Christian Long

Liz Diller: Architectural Special Effects

In TED Talks on April 9, 2010 at 10:26 am

Reflection by HAGEN F.

Original TED page w/ speaker bio, links, comments, etc:

Liz Diller: Architectural Special Effects

Liz Diller, in her video, conveys how architecture is becoming more of an art that deals with effects that appeal to a person’s senses. Her organization focuses on creating buildings or designing objects that are unusual and that slowly challenge the common perception of architecture. Most regard architecture as creating something by using materials, but Diller and her associates are focusing on creating, in a sense, nothing. This is not the same idea of destroying, all though by destroying something else sometimes allows another idea to be created.

Diller also wanted to create something that would showcase the obvious, or the things we see everyday that we do not necessarily ‘see.’ In this sense by creating something we see everyday, in our perception, it is nothing. We take roads for granted because we never truly see them; they are unoriginal. By creating something ordinary to us and our perception no one really notices it, which allows it to be considered nothing. The designs that Diller creates do allow for notice, and then alter our view of that design’s ‘family.’

The first project that Mrs. Diller talks about is the ‘cloud’ that was created in Switzerland. The cloud was created by using water from the lake below the machine to force mist through about 35,000 fog nozzles. This process created a low ‘flying’ cloud that was slightly longer than an average football field. Diller called this “architecture of the atmosphere.” The cloud that was produced did exactly what Diller and her associates wanted, it created nothing. The normal cloud that was created exhibited the ordinary and thus showed us how clouds could be extraordinary. You have to believe that at least one person who saw that cloud looked up at the other clouds in the sky that day with a new ‘view’ on them. The cloud also concealed the machine that created it, creating a second instance of nothing. Clouds are everyday, Diller’s second point, and by creating just another ordinary object, and she has created nothing in two ways.

Next were Diller’s white walls in a museum that she was to design, which interested me quite a bit. This time Diller’s design was to create nothing by taking away the white walls that created an easy labyrinth in the museum ‘disappear very slowly. Through the help of robotics, holes, or in our case nothing, were being produced slowly. Once larger holes were created by, it opened up the viewing gallery by allowing people to view other exhibits through the holes. The whole process took about two weeks to complete and slowly the nothing created something.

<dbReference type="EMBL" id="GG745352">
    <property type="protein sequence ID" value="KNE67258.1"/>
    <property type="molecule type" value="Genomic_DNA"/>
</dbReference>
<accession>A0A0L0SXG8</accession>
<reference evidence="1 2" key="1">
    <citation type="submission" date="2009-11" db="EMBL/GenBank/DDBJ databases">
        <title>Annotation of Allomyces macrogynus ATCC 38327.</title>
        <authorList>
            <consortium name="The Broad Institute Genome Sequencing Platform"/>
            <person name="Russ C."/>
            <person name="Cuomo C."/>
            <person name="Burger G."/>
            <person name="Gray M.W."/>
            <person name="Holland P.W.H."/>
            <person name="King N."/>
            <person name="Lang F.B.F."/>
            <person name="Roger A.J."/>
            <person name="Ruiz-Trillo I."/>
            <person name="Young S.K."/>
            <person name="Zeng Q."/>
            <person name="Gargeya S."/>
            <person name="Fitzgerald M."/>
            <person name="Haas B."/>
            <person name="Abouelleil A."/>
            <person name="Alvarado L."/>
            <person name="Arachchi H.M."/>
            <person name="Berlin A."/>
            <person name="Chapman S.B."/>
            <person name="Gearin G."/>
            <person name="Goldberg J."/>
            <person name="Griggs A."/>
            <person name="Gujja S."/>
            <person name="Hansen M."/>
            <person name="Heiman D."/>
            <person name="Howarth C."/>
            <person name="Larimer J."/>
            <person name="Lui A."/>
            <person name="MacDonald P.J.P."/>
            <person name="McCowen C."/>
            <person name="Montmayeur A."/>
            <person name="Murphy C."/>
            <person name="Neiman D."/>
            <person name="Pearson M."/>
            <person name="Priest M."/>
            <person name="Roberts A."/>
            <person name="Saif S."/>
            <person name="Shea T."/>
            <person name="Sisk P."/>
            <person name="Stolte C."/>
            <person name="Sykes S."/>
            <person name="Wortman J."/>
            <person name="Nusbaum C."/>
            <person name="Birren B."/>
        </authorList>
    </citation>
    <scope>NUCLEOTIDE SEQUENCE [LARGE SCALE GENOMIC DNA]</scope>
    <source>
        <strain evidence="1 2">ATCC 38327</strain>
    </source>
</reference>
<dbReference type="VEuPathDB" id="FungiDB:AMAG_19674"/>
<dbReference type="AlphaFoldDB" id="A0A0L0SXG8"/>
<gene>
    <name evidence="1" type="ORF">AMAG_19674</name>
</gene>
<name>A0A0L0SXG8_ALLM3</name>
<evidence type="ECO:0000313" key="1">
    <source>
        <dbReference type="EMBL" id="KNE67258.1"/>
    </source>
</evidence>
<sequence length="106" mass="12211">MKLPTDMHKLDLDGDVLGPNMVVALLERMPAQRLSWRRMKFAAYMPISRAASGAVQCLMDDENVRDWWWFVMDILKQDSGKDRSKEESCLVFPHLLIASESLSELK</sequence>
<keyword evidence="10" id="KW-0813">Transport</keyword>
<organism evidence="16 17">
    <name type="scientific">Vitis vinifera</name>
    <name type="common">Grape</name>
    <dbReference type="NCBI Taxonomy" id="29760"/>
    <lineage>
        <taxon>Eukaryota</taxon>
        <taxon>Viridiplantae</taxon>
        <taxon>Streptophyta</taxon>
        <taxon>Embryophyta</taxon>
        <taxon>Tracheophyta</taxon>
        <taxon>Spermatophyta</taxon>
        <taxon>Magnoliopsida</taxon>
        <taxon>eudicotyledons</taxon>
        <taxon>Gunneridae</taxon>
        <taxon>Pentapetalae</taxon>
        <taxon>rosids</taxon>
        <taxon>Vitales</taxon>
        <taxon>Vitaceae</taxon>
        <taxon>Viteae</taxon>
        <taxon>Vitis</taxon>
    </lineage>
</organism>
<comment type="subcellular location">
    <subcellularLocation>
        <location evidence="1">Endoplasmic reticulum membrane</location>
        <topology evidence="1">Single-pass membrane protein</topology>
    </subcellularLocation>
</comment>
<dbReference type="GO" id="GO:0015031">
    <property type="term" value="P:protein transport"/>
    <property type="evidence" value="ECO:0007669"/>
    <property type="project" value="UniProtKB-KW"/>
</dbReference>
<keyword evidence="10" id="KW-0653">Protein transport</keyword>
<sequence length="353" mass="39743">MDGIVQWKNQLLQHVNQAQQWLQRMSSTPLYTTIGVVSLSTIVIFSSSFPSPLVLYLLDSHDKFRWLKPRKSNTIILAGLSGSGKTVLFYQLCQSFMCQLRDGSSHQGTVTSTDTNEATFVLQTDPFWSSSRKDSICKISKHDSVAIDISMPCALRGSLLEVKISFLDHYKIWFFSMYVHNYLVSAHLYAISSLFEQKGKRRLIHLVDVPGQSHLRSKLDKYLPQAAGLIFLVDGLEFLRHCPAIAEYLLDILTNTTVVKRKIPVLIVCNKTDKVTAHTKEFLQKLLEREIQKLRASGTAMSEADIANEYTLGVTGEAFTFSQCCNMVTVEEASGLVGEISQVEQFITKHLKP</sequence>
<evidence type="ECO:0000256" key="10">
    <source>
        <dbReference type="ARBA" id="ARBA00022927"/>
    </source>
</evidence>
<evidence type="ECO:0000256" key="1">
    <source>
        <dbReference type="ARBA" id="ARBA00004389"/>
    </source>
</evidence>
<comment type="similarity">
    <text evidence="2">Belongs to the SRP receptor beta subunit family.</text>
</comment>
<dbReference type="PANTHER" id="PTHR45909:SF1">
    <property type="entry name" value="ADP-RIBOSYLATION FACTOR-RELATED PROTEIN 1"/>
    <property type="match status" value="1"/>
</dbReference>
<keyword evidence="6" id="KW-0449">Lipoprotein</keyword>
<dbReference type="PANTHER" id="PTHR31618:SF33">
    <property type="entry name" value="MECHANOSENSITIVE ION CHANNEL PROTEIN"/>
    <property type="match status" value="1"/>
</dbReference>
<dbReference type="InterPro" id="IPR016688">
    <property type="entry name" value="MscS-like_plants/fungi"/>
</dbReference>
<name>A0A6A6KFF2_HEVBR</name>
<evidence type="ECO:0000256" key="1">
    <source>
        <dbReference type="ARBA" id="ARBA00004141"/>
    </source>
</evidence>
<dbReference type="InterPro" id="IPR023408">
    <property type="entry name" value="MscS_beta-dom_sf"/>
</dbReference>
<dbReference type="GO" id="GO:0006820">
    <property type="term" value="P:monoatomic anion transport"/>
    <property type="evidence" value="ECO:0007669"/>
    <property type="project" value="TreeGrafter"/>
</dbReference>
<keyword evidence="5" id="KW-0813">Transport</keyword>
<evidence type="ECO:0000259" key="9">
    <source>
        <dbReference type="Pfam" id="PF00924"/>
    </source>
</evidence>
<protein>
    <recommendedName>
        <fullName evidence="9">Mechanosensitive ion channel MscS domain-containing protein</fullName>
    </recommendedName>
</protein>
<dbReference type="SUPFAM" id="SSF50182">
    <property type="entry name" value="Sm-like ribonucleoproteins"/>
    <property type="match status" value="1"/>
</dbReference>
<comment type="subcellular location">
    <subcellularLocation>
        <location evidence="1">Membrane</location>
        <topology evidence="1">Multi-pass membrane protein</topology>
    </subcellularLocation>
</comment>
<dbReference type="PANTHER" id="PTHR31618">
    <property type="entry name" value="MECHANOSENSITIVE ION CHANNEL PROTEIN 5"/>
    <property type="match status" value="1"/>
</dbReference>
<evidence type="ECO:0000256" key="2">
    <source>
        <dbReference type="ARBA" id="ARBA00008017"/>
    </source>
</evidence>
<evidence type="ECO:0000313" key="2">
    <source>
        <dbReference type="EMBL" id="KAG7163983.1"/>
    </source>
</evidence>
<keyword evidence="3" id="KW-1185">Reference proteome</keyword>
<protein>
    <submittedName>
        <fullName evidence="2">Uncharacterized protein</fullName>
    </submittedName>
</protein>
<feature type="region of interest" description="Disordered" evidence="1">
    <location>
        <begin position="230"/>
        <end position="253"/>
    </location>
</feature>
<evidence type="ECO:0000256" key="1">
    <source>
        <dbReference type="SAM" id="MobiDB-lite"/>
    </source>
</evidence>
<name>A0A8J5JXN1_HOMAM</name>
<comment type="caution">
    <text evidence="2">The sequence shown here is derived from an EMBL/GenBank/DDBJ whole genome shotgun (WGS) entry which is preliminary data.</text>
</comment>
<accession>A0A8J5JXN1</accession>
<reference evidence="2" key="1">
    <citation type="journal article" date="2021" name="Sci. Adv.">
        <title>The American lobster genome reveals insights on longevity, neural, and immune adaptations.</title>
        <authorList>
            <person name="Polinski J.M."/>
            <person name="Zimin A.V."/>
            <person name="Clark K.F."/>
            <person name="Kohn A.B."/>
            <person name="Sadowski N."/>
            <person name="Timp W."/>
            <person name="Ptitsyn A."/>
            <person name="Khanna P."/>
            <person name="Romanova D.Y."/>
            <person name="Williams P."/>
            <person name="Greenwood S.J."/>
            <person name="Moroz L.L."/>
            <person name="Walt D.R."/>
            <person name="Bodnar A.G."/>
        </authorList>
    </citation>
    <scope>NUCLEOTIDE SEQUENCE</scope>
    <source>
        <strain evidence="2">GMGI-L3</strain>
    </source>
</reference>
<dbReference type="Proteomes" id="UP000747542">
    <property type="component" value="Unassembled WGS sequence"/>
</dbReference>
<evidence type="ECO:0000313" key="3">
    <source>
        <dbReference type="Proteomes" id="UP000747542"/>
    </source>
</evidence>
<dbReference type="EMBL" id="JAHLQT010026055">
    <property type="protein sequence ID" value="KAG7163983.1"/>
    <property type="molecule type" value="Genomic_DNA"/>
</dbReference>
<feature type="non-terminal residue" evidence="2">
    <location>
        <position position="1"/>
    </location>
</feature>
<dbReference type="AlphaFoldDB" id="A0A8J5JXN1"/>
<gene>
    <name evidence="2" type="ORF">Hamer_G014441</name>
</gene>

The third project that Diller spoke about dealt with another museum on Boston’s waterfront. There was only one particular portion or room of this museum that I am going to concentrate on, and that is the “Mediatech” room. This room was angled to look down at the water running alongside the walkway that led to the actual building so that one experienced an odd perception of water. With no reference point to identify what the water was, it is hard to even perceive that the water is in fact water. The water may look like a technological design that was being projected on the wall for people to view. Diller explains that this is our perception of nature versus technology. Diller and her associates were playing with the distinction between nature and technology. They showed ordinary water as an art design; what is the necessary element for life now became an art.

The last project that Diller spoke about was the theatre in Tully Hall. This project was to renovate the theatre so as to better enhance the sound in the abnormally large theatre. With the original design, the sound moved down in alleys along the sides of theatres seating. Diller’s crew used a different type of wood that allowed keeping the sound in the hall and bouncing the sound so that all 11,000 people in the crowd could hear. This solved the sound problem, but not the special effect problem. Now, using another type of word to outline the theatre’s walls, the wood created different effects with light. The wood seemed to have light and dark spots based off the curvature of the wood, but it was only a slight curve that was necessary to create this effect.

By using architecture and creativity, simply ideas and everyday objects are being highlighted to produce extraordinary results.


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